Lee Child will keep writing the Jack Reacher books for as long as he can (and as long as they sell) so we don’t need to worry about losing him quite yet, although Child already has Reacher’s final scene worked out so I now know how he’ll die.
Lately I’ve been reading some new children’s books that are written by New Zealand authors about Kiwi kids. I really like it when New Zealand authors write about life in New Zealand, because I can relate to it so much better than American authors writing about American kids. The scenery is something I recognise and the experiences of the characters is often something that has happened to me or something I did when I was a kid.
Jack Lasenby is an author who has been writing for years and his books always have a slice of Kiwi life. I like to think of him as Barry Crump for kids, because his books are made up of lots of little stories about life in a small country town, the mischief that kids get up to, and the crazy stories that adults tell them.
Jack’s latest book, The Haystack, is full of these amusing and entertaining stories that are told from the point of view of Maggie who is being brought up by her dad in the 1930’s Depression. They’re set in a little Waikato dairying township called Waharoa, where several of Jack’s other books have been set and where he grew up. I loved these stories because of the closeness of Maggie and her father, and the way that Jack creates the atmosphere of Waharoa. You can almost smell the wood smoke and feel the hot sun beating down on the dusty roads.
If you like the Percy Jackson books, you should try The Taniwha’s Tear by David Hair. This is the second in the series and so it carries on the story of Matiu Douglas who came face to face with creatures from Maori legend in the first book, The Bone Tiki. Like Percy Jackson, Matiu discovers he has powers and that the gods and monsters of legend (in this case Maori legend) are real and he must help to save our world.
This is another book for children that is distinctly New Zealand and the combination of scenery that you recognise, action, adventure, myth and legend makes it an exciting and unique read.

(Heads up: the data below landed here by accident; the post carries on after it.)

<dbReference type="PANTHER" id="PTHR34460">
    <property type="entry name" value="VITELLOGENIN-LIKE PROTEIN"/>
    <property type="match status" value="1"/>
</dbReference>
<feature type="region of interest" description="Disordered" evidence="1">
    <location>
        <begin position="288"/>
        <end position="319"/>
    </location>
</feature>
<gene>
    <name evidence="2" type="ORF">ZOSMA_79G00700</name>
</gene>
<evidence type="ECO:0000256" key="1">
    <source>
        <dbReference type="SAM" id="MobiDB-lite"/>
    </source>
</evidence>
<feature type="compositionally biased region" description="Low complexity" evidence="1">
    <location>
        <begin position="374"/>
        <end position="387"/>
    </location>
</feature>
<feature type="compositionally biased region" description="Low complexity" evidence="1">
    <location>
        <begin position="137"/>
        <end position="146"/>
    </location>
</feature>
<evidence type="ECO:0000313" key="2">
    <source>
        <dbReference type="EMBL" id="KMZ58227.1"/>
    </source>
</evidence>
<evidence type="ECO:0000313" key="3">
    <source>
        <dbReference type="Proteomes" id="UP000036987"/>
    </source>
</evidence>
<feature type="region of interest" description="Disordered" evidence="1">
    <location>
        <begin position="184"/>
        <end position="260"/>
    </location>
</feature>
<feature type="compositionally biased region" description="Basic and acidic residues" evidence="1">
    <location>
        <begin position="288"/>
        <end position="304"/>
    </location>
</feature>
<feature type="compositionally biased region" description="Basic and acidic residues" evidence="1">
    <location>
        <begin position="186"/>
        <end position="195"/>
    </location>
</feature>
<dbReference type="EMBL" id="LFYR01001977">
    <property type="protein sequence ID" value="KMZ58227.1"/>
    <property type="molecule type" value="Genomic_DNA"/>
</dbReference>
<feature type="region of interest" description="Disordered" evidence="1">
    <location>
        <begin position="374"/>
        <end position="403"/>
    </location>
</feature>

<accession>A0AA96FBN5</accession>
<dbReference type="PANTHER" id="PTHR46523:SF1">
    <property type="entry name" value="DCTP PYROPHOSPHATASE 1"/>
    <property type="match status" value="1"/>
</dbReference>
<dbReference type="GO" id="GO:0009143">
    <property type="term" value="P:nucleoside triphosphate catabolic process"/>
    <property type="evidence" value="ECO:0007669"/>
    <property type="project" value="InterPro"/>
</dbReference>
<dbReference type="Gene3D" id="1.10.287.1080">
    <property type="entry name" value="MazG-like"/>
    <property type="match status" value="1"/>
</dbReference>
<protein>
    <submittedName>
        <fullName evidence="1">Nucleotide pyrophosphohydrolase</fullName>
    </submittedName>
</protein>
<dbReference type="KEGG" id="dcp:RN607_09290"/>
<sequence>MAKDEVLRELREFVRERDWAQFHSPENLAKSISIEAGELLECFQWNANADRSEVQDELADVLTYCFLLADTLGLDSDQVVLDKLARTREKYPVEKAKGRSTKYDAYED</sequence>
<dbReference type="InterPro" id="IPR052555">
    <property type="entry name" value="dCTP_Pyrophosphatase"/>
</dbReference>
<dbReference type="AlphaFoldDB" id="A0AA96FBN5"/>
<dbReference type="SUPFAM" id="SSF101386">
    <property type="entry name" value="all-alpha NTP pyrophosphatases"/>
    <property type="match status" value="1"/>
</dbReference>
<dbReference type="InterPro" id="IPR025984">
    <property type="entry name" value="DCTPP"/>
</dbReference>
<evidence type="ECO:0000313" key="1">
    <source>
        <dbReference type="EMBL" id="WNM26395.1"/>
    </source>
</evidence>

If you’re interested in New Zealand children’s authors, we have a great page on our Kids website which has interviews with authors such as Joy Cowley, Margaret Mahy, David Hill and Brian Falkner.
TumbleBook Library is an online collection of animated talking picture books which teach kids the joy of reading. TumbleBooks are created by adding animation, sound, music and narration to existing picture books in order to produce an electronic picture book.
TumbleBooks are designed to be experienced in either automatic or manual mode. In automatic mode the pages turn by themselves and are narrated – while in manual, the narration is turned off and children turn the pages and read at their own speed.
- Story Books: Old time favourites such as “The Paper Bag Princess” by Robert Munsch, as well as favourite fairy tales such as “Jack and the Beanstalk.”
- TumbleReadables: Older students can read classics such as “Black Beauty” and “Anne of Green Gables.”
- Audio Books: A collection non-fiction and fiction children and teen books.
- TumblePuzzles and Games: A collection of online puzzles, concentration games, spelling games that reinforce concepts from the book featuring a picture from the book.
- Language Learning: A growing selection of bilingual books in French, Spanish, Italian, Chinese and Russian.
You can access Tumblebooks and many other useful databases from home with your library card number and PIN, or at our community libraries.